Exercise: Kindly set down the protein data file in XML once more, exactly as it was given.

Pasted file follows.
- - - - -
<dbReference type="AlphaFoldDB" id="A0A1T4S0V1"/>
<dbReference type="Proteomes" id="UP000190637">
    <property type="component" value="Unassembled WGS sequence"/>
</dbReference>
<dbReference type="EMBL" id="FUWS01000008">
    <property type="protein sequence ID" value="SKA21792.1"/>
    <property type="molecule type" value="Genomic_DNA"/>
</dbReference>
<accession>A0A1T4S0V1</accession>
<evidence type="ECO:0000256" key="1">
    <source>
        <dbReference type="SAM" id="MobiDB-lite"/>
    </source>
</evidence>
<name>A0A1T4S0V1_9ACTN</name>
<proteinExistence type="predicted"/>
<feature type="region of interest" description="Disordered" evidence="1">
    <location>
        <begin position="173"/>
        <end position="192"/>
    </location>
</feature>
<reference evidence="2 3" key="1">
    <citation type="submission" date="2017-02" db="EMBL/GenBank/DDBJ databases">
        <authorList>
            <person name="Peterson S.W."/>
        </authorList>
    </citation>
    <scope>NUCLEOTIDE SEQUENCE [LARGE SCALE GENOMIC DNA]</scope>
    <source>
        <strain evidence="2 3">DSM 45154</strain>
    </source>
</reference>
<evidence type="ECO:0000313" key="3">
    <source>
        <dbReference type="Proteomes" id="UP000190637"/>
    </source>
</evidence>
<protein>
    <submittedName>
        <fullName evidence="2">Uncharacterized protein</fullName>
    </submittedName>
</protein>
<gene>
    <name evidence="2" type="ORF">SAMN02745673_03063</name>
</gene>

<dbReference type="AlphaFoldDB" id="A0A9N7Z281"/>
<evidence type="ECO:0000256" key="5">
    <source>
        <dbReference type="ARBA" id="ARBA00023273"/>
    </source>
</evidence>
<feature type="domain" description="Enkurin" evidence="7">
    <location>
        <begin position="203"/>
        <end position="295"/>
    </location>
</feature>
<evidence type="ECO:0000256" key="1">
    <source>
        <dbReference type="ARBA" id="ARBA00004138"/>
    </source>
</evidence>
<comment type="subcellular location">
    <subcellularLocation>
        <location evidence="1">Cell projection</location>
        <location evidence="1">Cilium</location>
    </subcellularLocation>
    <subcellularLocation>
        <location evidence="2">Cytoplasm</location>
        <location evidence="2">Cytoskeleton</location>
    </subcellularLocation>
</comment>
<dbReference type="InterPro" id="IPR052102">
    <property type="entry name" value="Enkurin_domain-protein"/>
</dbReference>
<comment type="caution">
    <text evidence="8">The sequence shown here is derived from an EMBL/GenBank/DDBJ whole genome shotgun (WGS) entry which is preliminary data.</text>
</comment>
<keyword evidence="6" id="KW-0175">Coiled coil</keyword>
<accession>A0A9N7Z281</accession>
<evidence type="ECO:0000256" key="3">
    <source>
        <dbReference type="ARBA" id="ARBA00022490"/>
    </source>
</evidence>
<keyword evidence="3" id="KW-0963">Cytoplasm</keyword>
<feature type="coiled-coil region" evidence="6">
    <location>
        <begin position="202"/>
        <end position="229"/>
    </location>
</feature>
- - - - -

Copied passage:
<dbReference type="AlphaFoldDB" id="A0A1T4S0V1"/>
<dbReference type="Proteomes" id="UP000190637">
    <property type="component" value="Unassembled WGS sequence"/>
</dbReference>
<dbReference type="EMBL" id="FUWS01000008">
    <property type="protein sequence ID" value="SKA21792.1"/>
    <property type="molecule type" value="Genomic_DNA"/>
</dbReference>
<accession>A0A1T4S0V1</accession>
<evidence type="ECO:0000256" key="1">
    <source>
        <dbReference type="SAM" id="MobiDB-lite"/>
    </source>
</evidence>
<name>A0A1T4S0V1_9ACTN</name>
<proteinExistence type="predicted"/>
<feature type="region of interest" description="Disordered" evidence="1">
    <location>
        <begin position="173"/>
        <end position="192"/>
    </location>
</feature>
<reference evidence="2 3" key="1">
    <citation type="submission" date="2017-02" db="EMBL/GenBank/DDBJ databases">
        <authorList>
            <person name="Peterson S.W."/>
        </authorList>
    </citation>
    <scope>NUCLEOTIDE SEQUENCE [LARGE SCALE GENOMIC DNA]</scope>
    <source>
        <strain evidence="2 3">DSM 45154</strain>
    </source>
</reference>
<evidence type="ECO:0000313" key="3">
    <source>
        <dbReference type="Proteomes" id="UP000190637"/>
    </source>
</evidence>
<protein>
    <submittedName>
        <fullName evidence="2">Uncharacterized protein</fullName>
    </submittedName>
</protein>
<gene>
    <name evidence="2" type="ORF">SAMN02745673_03063</name>
</gene>

<dbReference type="AlphaFoldDB" id="A0A9N7Z281"/>
<evidence type="ECO:0000256" key="5">
    <source>
        <dbReference type="ARBA" id="ARBA00023273"/>
    </source>
</evidence>
<feature type="domain" description="Enkurin" evidence="7">
    <location>
        <begin position="203"/>
        <end position="295"/>
    </location>
</feature>
<evidence type="ECO:0000256" key="1">
    <source>
        <dbReference type="ARBA" id="ARBA00004138"/>
    </source>
</evidence>
<comment type="subcellular location">
    <subcellularLocation>
        <location evidence="1">Cell projection</location>
        <location evidence="1">Cilium</location>
    </subcellularLocation>
    <subcellularLocation>
        <location evidence="2">Cytoplasm</location>
        <location evidence="2">Cytoskeleton</location>
    </subcellularLocation>
</comment>
<dbReference type="InterPro" id="IPR052102">
    <property type="entry name" value="Enkurin_domain-protein"/>
</dbReference>
<comment type="caution">
    <text evidence="8">The sequence shown here is derived from an EMBL/GenBank/DDBJ whole genome shotgun (WGS) entry which is preliminary data.</text>
</comment>
<keyword evidence="6" id="KW-0175">Coiled coil</keyword>
<accession>A0A9N7Z281</accession>
<evidence type="ECO:0000256" key="3">
    <source>
        <dbReference type="ARBA" id="ARBA00022490"/>
    </source>
</evidence>
<keyword evidence="3" id="KW-0963">Cytoplasm</keyword>
<feature type="coiled-coil region" evidence="6">
    <location>
        <begin position="202"/>
        <end position="229"/>
    </location>
</feature>